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Question on "Where's all the code?"

Steadman Dillroper <dillstead@gmail.com>
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Hi Chris,

In the following code snippet:

for (int32_t i = 1; i < ndirs; i++) {
    for (int32_t j = dirs[i].link; j >= 0; j = dirs[j].link) {
        dirs[j].nbytes += dirs[i].nbytes;
        dirs[j].nlines += dirs[i].nlines;
    }
}

I'm having trouble understanding how this code snippet doesn't double
count.  E.g., if you have a root directory which contains dir A and
dir A contains directory B they are laid out as follows in dirs:
  root, A, B
The code walks the list from left to right starting with root.  When A
is reached, its nbytes and nlines are added to root's count.  When B
is reached, its nbytes and nlines are added to A's count which are
then added to root's count. Isn't A being double counted in this case?

I must be missing something obvious here.

Thanks,

Stedman
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The right-hand side of += is dirs[i], which, when the outer loop is on B, 
is B. This count does not change while walking the links since j is never 
equal to i. When i points to B, first B is added to A, then B (not A) is 
also added to root. If it instead went as you had described then, yes, it 
would double count. At one point I had tried counting from the end rather 
than the beginning (i.e. running the outer loop in reverse), which results 
in double counting. On deep source trees it had a dramatic effect and the 
output was obviously bogus!

I hope that clears it up, Stedman. Questions like this are welcome, so 
feel free to ask about anything else you find. Especially since it's quite 
possible I've simply made an error somewhere.
Steadman Dillroper <dillstead@gmail.com>
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Ah, right I missed that small detail :-) Thanks for the reply.  When I
have some time later today I'll finish up the article.  I also plan on
getting to the lock free queue.  I always look forward to your blog
posts and perusing your code.

Best,

Stedman

On Wed, Jun 1, 2022 at 11:31 PM Christopher Wellons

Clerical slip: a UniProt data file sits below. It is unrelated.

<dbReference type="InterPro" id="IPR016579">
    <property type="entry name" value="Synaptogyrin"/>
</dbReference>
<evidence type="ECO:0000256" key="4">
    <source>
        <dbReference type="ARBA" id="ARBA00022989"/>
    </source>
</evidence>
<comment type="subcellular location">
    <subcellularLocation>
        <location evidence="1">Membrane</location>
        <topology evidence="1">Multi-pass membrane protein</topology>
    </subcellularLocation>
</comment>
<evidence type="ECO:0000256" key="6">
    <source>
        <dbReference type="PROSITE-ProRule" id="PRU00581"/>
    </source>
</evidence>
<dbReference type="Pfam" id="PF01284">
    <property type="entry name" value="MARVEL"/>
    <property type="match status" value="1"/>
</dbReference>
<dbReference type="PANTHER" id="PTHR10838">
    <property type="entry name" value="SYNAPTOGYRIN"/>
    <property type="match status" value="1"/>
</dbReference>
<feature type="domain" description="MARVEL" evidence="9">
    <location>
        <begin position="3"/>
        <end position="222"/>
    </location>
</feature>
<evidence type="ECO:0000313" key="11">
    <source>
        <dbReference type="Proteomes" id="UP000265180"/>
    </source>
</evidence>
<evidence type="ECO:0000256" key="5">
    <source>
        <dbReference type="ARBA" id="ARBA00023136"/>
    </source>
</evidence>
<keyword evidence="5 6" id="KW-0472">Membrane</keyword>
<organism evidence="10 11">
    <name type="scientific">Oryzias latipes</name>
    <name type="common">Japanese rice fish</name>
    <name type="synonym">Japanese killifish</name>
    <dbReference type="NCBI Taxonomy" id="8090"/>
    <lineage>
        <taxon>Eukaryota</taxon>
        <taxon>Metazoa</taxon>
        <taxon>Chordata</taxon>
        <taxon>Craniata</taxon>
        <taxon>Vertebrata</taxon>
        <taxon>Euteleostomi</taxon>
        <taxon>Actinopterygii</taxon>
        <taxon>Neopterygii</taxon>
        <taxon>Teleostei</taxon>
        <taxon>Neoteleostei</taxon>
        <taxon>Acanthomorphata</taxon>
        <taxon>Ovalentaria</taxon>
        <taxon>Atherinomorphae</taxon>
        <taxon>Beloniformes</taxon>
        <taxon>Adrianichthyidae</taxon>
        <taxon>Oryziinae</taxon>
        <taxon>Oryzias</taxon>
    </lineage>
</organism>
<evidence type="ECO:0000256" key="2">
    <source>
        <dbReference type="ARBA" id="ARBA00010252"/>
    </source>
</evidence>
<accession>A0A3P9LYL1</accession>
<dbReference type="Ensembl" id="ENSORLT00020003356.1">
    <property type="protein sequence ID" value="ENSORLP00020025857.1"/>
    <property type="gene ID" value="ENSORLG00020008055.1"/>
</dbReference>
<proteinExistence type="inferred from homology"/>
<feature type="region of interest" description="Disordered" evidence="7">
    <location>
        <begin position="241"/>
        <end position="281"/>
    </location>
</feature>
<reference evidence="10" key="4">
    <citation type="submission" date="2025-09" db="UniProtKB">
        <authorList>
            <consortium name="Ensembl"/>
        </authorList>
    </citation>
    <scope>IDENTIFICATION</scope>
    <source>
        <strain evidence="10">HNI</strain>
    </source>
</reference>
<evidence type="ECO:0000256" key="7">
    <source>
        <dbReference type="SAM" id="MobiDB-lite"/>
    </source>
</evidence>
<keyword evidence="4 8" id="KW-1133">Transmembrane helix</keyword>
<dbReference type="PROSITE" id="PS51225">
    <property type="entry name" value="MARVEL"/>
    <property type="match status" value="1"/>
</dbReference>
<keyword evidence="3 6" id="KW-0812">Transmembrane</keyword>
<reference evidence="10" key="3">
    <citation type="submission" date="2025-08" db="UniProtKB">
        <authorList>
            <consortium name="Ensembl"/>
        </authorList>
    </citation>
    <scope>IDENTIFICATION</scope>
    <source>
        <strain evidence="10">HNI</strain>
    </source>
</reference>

<wellons@nullprogram.com> wrote:
>
> The right-hand side of += is dirs[i], which, when the outer loop is on B,
> is B. This count does not change while walking the links since j is never
> equal to i. When i points to B, first B is added to A, then B (not A) is
> also added to root. If it instead went as you had described then, yes, it
> would double count. At one point I had tried counting from the end rather
> than the beginning (i.e. running the outer loop in reverse), which results
> in double counting. On deep source trees it had a dramatic effect and the
> output was obviously bogus!
>
> I hope that clears it up, Stedman. Questions like this are welcome, so
> feel free to ask about anything else you find. Especially since it's quite
> possible I've simply made an error somewhere.
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> How did you measure the performance on Windows?

Nothing fancy. I wrapped suspected portions in QueryPerformanceCounter 
calls. This included the newline-counting loop, and for Win32 calls I made 
X-prefixed wrappers that measure the total time spent in each system call 
(XCreateFile, etc.), then called through these X-wrappers. Counter totals 
were printed at the end of the program. I also ran under the "time" 
command in w64devkit as a sanity check on the totals. In the original, 
single-threaded version, the CreateFile, ReadFile, and CloseHandle sum 
matched the "time" command output so I know I didn't miss anything. The 
loop time matched the ReadFile time, so I knew it was spending all its 
time waiting on that system call, and practically none on scanning bytes.

Example wrapper (untested, just rewrote it quickly):

static uint64_t time_ReadFile;
static BOOL XReadFile(HANDLE h, void *buf, DWORD len, DWORD *p, void *o)
{
    LARGE_INTEGER a, b;
    QueryPerformanceCounter(&a);
    BOOL r = ReadFile(h, buf, len, p, o);
    QueryPerformanceCounter(&b);
    time_ReadFile += b.QuadPart - a.QuadPart;
    return r;
}

Then I print `time_ReadFile` scaled by QueryPerformanceFrequency() at the 
end of the program. I've seen others accomplish the same with RAII in C++, 
where they initialize a performance counter instance in the scope they 
want to measure, and QueryPerformanceCounter is called in the ctor+dtor.

(To compare: On Linux I use clock_gettime() with CLOCK_MONOTONIC_RAW, and 
everything else is basically the same.)

I know there are specialized profiling tools, but the ones I've tried have 
let me down often enough that I don't trust their outputs. Modern compiler 
optimization too often confuses statistical sampling, and unlike debugging 
it's not useful to turn it off. In a long term project I'd probably leave 
my custom profile scaffolding in place so that I could reuse it, and 
probably also make it thread-safe (atomically increment the counter).
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